Rock formations at Little Hagakhak Island

Also located in the cluster of islands northwest of Babas Cove and east of Hagakhak Island is Isla Aga, a cluster of massive karst cliffs with a small white sand beach on its western face. A vacation house with huts and a hanging bridge have been abandoned to the elements here. You can actually spend a whole day just touring the cluster of islands, beaches and coves around Isla Aga but there are more destinations further north that clamored for our attention.

view of the islands off Basilisa from Isla Aga
Coastal scenery viewed from atop a karst formation at Isla Aga


That brings us to the islands and coastal spots at Libjo, the town north of Basilisa. As our boat passed along the coastal barangays of this town with its collection of numerous coves and white sand beaches, karst cliffs and islets we couldn’t help but compare it with the landscape of Coron, El Nido and the Caramoan Peninsula.

view of the Blue Lagoon from a karst cliff
View of the Blue Lagoon from a karst cliff

Again you can spend a whole day exploring this largely unspoiled landscape but we could only pass by the stunning scenery and head straight for what must be the most striking destination in Libjo: Panabangan Island and the Blue Lagoon. The remarkable blue-green tidal pool, best viewed by climbing up one of the surrounding karst formations, is one of the most beautiful we’ve ever seen and we’ve seen a lot of this kind before.

Punta Villa Beach and karst islets offshore
The beach at Punta Villa with karst islets in the background

South of Panabangan is Punta Villa. This resort is probably better known as the starting point for the trek to Quano Cave, a massive cave housing a large number of bats in its limestone formations. But it also has a fine white sand beach, several karst islets offshore, beautiful corals easily visible through crystal-clear waters and a panoramic view of nearby islets from a villa on a hill that is open to visitors.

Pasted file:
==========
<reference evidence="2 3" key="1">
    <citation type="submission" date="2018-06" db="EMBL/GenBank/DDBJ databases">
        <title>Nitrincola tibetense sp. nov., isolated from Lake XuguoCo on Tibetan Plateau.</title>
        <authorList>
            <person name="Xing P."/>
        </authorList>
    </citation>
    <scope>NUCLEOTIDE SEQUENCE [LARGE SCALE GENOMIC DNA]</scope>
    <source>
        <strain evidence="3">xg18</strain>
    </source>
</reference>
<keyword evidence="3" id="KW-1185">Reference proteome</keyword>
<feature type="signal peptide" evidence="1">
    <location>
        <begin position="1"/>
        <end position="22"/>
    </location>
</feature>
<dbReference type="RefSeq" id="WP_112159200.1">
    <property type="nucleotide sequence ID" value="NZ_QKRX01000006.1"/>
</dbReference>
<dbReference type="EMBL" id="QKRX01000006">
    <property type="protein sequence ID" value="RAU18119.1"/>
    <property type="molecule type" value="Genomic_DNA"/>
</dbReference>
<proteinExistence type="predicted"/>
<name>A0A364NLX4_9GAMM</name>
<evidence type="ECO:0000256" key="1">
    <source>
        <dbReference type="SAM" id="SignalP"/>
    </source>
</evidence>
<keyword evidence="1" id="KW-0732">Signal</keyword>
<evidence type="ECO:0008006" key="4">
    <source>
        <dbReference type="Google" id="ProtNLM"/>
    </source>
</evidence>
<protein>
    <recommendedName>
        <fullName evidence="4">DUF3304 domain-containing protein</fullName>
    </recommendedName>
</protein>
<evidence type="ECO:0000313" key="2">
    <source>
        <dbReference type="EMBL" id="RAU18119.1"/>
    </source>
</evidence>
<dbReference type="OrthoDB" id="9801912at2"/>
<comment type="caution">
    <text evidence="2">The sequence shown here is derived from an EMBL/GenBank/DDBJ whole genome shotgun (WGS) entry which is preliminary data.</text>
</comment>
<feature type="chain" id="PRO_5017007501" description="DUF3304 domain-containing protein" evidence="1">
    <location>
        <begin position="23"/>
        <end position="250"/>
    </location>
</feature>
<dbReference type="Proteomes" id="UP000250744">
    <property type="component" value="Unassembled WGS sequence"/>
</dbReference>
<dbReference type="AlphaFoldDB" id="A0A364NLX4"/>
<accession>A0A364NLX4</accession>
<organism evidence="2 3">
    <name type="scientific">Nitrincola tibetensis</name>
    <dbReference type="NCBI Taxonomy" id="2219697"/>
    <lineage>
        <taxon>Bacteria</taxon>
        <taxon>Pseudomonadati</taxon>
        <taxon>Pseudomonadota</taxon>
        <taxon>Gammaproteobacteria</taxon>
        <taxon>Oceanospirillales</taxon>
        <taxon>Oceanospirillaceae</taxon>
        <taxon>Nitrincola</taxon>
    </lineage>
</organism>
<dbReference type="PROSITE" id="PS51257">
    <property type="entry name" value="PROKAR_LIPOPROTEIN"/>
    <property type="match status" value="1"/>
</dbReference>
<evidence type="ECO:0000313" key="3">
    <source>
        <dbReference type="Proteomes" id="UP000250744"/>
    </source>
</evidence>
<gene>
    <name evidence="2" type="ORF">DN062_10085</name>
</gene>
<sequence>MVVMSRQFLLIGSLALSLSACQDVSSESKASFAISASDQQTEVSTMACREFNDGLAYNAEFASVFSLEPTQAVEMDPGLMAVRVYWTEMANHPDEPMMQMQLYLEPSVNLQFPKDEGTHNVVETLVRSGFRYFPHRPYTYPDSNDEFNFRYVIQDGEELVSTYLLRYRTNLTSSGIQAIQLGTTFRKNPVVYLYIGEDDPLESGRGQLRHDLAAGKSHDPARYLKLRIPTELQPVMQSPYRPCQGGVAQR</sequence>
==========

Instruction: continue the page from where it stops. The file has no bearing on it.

view of karst islets from a villa atop a hill on Punta Villa
View of the karst islets from a villa atop a hill on Punta Villa

Two other destinations in Libjo are worth mentioning even if we did not get the chance to visit them: Jelmar Resort which is often called the Maldives of Dinagat for the stunning colors of its crystalline waters and Punta Buena Suerte for its remarkable marine life including sea turtles.

a rainbow breaks out over Melgar Bay, San Jose, Dinagat
View of Melgar Bay from our resort at San Jose town

San Jose

Our base for island-hopping and a subsequent land tour is Dinagat’s capital town. If you’re searching for nice beaches in town San Jose has Cab-ilan Island with its white sand beaches as well as Stingray Islet and Puyo Islet. Our tour of San Jose, however, was an inland tour of the hilly town starting with a visit to the provincial capital.

view of Melgar Bay, San Jose town and nearby islands from the DPWH Office at Pulang Yuta
View of Melgar Bay, San Jose town and nearby islands from the DPWH Office at Pulang Yuta. Note the red soil in the foreground.

Afterwards the van from Jmalls Tourist Inn drove us to a vantage point called Pulang Yuta at Barangay Cuarinta. Pulang Yuta, which means red soil in the local dialect, has a good panoramic view of the town, its surrounding hills and Melgar Bay. The red soil, abundant in these parts, is indicative of the presence of nickel, which happens to be Dinagat’s primary export product. (Here’s hoping that irresponsible mining does not damage this beautiful island province.)

view of Melgar Bay and nearby islands including tiny Puyo Island
A view of Melgar Bay and nearby islands including tiny Puyo Island from the view deck at the PBMA Shrine